Changsha has access to river transportation. It remains the busiest port on the Xiang River and is open to traffic services that reach Xiangtan and Yueyang cities within the province.

Hunan has five airports, with one of them in Changsha ranking fifth in terms of the construction area and twelfth in terms of passenger capacity, in China.

Hunan is located along the Beijing-Guangzhou line, with Changsha station as one of the three major stops. It brings passengers to Beijing in the north in about 16 hours and Guangzhou in the south in about 12 hours. Its highway system offers convenient access to every part of the landlocked province.

Climate

Changsha has a subtropical monsoon climate with four distinctive seasons. The average temperature is 17 degrees Celsius and the annual precipitation is about 1,361mm.

Hunan has a subtropical monsoon climate with four distinctive seasons. The average temperature ranges from 16-19 degrees Celsius, and the annual rainfall ranges from 1,200-1,700mm. Monthly rainfall in Hunan varies considerably with each season. The transit period between the seasons of spring and summer or summer and autumn witnesses considerable change in the weather, with unexpected summer rainstorms.

Economy

Changsha's urban areas are the industrial, trade and financial centres of the province while its rural areas are famous for grain production and pig rearing. In 2010, the value-added output of the secondary and tertiary industries accounted for 63.1% and 35.6% of the city's GDP, respectively.

By the end of 2010, Changsha had established two state-level development zones, namely the Changsha Economic and Technological Development Zone and Changsha High-Tech Industrial Development Zone. The pillar industries include machinery, Chinese medicine and biopharmaceuticals, new material, automaking and auto parts.

Hunan is the country's largest paddy rice-growing province and it ranks second in pig rearing. By-products of the farm produce, including cotton, oilseeds and ramie, are processed here.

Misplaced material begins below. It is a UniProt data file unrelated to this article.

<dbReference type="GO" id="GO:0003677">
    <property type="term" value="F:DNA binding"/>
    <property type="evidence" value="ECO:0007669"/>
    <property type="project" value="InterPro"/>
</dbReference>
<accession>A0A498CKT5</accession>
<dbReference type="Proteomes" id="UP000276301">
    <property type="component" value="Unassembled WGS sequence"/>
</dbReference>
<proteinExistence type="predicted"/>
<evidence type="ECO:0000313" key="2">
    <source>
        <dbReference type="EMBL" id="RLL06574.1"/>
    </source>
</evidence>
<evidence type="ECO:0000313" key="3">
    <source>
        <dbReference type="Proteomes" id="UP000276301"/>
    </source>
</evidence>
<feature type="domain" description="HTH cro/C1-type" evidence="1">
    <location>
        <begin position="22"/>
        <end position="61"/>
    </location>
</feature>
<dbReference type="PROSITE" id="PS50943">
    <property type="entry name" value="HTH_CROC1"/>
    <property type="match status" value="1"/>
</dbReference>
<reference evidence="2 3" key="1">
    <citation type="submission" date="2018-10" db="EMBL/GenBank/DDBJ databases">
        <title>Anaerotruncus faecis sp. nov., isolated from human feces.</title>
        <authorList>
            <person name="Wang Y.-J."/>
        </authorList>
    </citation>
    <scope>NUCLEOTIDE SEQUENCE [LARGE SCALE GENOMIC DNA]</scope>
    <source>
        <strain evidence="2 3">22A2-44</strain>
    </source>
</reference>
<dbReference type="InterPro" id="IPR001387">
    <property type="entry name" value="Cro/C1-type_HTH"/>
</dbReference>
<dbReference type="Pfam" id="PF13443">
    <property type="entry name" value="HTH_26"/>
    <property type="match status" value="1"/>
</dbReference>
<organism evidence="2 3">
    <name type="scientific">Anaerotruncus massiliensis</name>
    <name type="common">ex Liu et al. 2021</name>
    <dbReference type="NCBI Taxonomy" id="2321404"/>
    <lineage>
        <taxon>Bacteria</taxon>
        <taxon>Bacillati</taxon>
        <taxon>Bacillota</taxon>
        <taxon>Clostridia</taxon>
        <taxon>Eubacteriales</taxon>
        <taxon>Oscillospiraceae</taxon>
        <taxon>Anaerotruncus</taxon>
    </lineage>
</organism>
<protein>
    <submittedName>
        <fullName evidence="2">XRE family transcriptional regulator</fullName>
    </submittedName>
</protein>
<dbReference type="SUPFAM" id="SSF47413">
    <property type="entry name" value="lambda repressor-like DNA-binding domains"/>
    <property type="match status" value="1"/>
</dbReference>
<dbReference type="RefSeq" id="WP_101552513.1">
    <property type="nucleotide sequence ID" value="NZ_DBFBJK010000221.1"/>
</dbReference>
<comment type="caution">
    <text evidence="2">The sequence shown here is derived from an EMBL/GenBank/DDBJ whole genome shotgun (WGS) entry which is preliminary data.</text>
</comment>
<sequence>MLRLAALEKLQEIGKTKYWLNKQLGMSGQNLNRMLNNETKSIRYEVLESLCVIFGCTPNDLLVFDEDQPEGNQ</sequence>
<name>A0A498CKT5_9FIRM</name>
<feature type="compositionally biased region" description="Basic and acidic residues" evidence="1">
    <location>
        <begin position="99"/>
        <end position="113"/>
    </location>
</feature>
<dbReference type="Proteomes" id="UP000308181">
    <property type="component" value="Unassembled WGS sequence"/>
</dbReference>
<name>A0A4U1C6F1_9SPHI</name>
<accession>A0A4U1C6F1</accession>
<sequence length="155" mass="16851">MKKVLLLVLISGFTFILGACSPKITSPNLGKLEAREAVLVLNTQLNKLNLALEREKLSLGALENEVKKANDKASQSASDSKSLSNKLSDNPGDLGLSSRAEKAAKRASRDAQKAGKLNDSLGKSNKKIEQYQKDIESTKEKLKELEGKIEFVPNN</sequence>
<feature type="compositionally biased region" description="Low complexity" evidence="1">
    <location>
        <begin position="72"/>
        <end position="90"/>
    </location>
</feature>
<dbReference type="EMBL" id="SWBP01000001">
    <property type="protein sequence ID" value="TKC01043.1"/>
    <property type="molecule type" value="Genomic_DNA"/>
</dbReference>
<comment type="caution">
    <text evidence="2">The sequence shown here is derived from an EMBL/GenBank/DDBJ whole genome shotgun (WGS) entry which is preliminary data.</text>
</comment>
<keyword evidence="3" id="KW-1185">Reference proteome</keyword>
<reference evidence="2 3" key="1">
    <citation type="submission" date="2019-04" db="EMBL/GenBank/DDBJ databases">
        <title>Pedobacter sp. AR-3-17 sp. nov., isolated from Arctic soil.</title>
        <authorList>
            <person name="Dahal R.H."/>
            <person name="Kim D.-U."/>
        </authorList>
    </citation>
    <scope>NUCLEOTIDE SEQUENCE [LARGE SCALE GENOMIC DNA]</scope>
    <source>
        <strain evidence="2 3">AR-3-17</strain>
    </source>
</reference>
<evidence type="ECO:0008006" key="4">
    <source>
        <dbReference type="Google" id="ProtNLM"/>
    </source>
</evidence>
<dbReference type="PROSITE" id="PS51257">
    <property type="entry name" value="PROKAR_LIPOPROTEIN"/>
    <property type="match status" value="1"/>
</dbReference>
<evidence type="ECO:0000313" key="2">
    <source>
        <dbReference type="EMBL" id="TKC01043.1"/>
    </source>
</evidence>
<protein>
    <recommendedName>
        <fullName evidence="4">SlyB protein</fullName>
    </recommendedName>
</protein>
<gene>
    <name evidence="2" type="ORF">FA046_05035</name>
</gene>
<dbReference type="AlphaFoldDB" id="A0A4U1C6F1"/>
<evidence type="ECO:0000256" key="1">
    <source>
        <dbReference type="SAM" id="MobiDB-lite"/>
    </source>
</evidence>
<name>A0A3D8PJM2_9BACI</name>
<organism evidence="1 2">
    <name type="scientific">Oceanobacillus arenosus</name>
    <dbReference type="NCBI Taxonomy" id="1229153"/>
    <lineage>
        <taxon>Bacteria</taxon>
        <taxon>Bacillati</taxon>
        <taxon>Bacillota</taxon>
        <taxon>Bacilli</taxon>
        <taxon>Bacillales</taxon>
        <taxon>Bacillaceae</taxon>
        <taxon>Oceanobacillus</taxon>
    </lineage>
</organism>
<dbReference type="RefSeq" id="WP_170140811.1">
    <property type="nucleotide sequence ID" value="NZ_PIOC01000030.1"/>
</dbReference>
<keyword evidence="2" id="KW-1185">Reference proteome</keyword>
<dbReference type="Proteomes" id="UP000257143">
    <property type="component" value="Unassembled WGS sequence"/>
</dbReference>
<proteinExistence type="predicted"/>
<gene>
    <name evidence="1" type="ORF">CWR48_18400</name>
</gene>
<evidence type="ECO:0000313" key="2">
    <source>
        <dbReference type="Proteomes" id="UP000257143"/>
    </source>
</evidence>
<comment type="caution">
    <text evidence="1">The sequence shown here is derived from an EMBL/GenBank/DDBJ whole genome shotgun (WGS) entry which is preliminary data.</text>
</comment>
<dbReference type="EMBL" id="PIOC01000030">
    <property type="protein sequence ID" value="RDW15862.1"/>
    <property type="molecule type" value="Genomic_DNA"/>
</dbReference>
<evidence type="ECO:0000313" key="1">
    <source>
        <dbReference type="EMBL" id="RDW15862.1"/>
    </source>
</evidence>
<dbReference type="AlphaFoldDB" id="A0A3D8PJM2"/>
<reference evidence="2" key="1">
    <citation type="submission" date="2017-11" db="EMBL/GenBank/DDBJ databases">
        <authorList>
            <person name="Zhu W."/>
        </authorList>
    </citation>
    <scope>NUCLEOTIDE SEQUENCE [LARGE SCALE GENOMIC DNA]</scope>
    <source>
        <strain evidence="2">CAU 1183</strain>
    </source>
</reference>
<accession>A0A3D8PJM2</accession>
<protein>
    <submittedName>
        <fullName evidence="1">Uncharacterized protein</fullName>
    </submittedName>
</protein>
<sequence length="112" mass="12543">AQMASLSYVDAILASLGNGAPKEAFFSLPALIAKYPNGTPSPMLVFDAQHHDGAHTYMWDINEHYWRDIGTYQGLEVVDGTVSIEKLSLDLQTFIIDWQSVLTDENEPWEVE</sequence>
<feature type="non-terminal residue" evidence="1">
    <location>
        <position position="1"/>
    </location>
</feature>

Education

Hunan University traces its history back to the Yuelu Academy founded in 976 during the time of the Song Dynasty (960-1279). Yuelu Academy, one of the four earliest academies in Chinese history, is now a college at the University, offering a degree in history.

Culture

Hunan had been a place of prominence in the history of China, with many political incidents and warfare taking place in the province.

The oldest folklore was that of the great politician-poet Qu Yuan (340BC-278BC), who jumped into the Miluo River near Changsha, to lay his life lamenting the capture of his country's capital. He committed ritual suicide as a form of protest against the corruption of the era. People had great respect for him, so they brought dumplings to where Qu immersed himself, in order to keep the fish away from eating his body. They also beat drums and splashed the water with their paddles to cast away the evil spirits. This accounts for the origin of the Dragon Boat Festival, which now the people of Chinese use as an opportunity to teach the younger generation about patriotism.

In the early years of the 19th century, it was in Hunan where the Taiping Rebellion, also known as the Taiping Civil War, was suppressed.

During the Second Sino-Japanese War (1937-1945), Hunan was an important warfront where the Chinese had resisted the Japanese invasion. Before and after the War, Hunan, the birthplace of Chinese communist revolutionary Mao Zedong, was where the key figures of the Communist Party gathered to make plans.

Changsha has become an important creative centre for media and entertainment arts, with its many TV stations and film city producing some of the most popular entertainment programmes in China.